We Do Not Lack.

Scripture readings: Psalm 23, and John 10:14-16

The Kent coastline is a 350 mile stretch of picturesque chalky white cliffs, sandy beaches and shingle bays. My favourite beach for walking the dog can be found by the Reculver Towers and Roman Fort near Herne Bay. There, sandstone cliffs separate a mixed shingle and sand beach from the green fields that lead away from the shore into the distance.

After a day of work and on a calm summer evening, it is the perfect place to meditate on the words of Psalm 23. Standing on the grass the words “He makes me lie down in green pastures,” are met within and without by thought and experience. You can see the green pastures and close your eyes to form a picture of them in your mind, then open your eyes to look out across the ocean, and as the golden glow of a setting sun gently dances upon calm waters, the words “He leads me besides still waters,” have a tangible sensibility. Listening to the calming sound of the waves gently breaking along the shore, God’s creation and His words penetrate deeply into the soul. Away from the hustle and bustle of the world, His words, time, and life entwine. The voice of the Good Shepherd becomes a very present reality.

‘I will fear no evil, for you are with me,’ imbues this sense of presence. The Lord is with us.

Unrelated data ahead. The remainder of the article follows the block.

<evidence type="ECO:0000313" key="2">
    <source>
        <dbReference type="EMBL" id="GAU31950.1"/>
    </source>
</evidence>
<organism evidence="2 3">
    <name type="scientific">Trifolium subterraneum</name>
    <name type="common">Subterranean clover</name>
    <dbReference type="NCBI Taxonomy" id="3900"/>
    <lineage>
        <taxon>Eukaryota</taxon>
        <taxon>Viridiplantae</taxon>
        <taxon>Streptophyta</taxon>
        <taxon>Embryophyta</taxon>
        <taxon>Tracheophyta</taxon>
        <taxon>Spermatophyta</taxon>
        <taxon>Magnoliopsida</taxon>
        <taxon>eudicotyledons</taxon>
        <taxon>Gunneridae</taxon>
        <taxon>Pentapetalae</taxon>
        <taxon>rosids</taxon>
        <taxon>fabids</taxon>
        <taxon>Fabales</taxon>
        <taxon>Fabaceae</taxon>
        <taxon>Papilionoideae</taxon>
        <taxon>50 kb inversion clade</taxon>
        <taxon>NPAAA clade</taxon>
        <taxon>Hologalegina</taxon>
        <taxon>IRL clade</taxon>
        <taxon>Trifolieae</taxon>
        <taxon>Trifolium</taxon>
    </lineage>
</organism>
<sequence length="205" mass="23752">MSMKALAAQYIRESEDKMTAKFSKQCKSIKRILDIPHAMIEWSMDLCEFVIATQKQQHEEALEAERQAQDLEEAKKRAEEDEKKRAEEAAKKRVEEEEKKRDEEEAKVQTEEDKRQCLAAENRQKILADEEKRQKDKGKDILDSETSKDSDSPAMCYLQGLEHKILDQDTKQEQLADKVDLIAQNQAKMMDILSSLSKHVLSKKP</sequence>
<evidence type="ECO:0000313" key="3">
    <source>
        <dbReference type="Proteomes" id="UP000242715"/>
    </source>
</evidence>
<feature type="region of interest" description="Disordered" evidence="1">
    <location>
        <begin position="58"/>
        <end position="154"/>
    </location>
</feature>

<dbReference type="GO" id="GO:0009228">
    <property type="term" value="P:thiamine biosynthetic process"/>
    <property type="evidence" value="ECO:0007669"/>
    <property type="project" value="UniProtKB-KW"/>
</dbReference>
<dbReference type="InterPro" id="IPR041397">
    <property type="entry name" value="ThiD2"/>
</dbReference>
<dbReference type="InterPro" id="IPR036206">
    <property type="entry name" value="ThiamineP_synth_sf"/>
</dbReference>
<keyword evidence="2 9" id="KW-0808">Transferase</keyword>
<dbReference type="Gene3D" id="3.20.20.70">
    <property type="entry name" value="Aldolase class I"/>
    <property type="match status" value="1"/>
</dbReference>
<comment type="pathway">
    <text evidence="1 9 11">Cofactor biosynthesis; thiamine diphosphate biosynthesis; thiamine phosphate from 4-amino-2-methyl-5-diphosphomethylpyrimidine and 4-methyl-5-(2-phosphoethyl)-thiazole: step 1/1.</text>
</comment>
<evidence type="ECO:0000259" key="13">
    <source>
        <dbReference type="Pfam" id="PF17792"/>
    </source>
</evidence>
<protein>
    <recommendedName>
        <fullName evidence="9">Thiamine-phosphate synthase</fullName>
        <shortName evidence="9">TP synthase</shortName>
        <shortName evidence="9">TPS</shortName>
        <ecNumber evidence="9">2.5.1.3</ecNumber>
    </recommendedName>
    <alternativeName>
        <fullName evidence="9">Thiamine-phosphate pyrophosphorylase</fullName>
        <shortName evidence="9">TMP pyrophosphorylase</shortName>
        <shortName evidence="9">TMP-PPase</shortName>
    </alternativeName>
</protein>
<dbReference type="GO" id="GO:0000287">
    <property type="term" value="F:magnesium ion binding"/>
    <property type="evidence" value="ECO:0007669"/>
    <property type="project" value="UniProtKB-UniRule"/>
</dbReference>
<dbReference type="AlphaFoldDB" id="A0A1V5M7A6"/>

But the Psalms teach us what it means to be human, and this sense of presence is not continuous, and often through the course of life we may feel alone and abandoned. In fact, when the suffering Jesus cries out on the cross the words of Psalm 22 ‘My God, My God, why have you forsaken Me?’ I am convinced, this is the point at which His experience is the most human – for this sense of absence, of being separated by a great distance from the mountain top – far from His light – in the deep darkness of the valley, the lowest point of the earth – in the shadow of temptation and death.

So, to be human is to experience this ebb and flow of a sense of absence and presence. As sensory beings we often rely on our own senses and experiences to guide us –it is easy to feel when times are good we are blessed, but when times are hard we wonder where God is. Our emotions are tied to our experiences and to our sense of truth and reality.

We question, we doubt, but it is through our honesty, and our sharing; through our relationships, and our Christian communities that we are given the strength to hold on to our faith. But the reality is God never leaves us, He is always there. In the Gospel of St John, Jesus promises that the Holy Spirit will live with us and in us, teach us and guide us. Through the mystery of the Trinity, the Good Shepherd is always present. He does not abandon us.

‘I shall not want,’ or ‘I lack nothing,’ are the same side of a coin. We want what we do not have. Wanting is therefore based on a perception of absence, of what we believe is missing from our physical reality. We often experience love in this manner – as a kind of craving to possess an object or person that we do not have.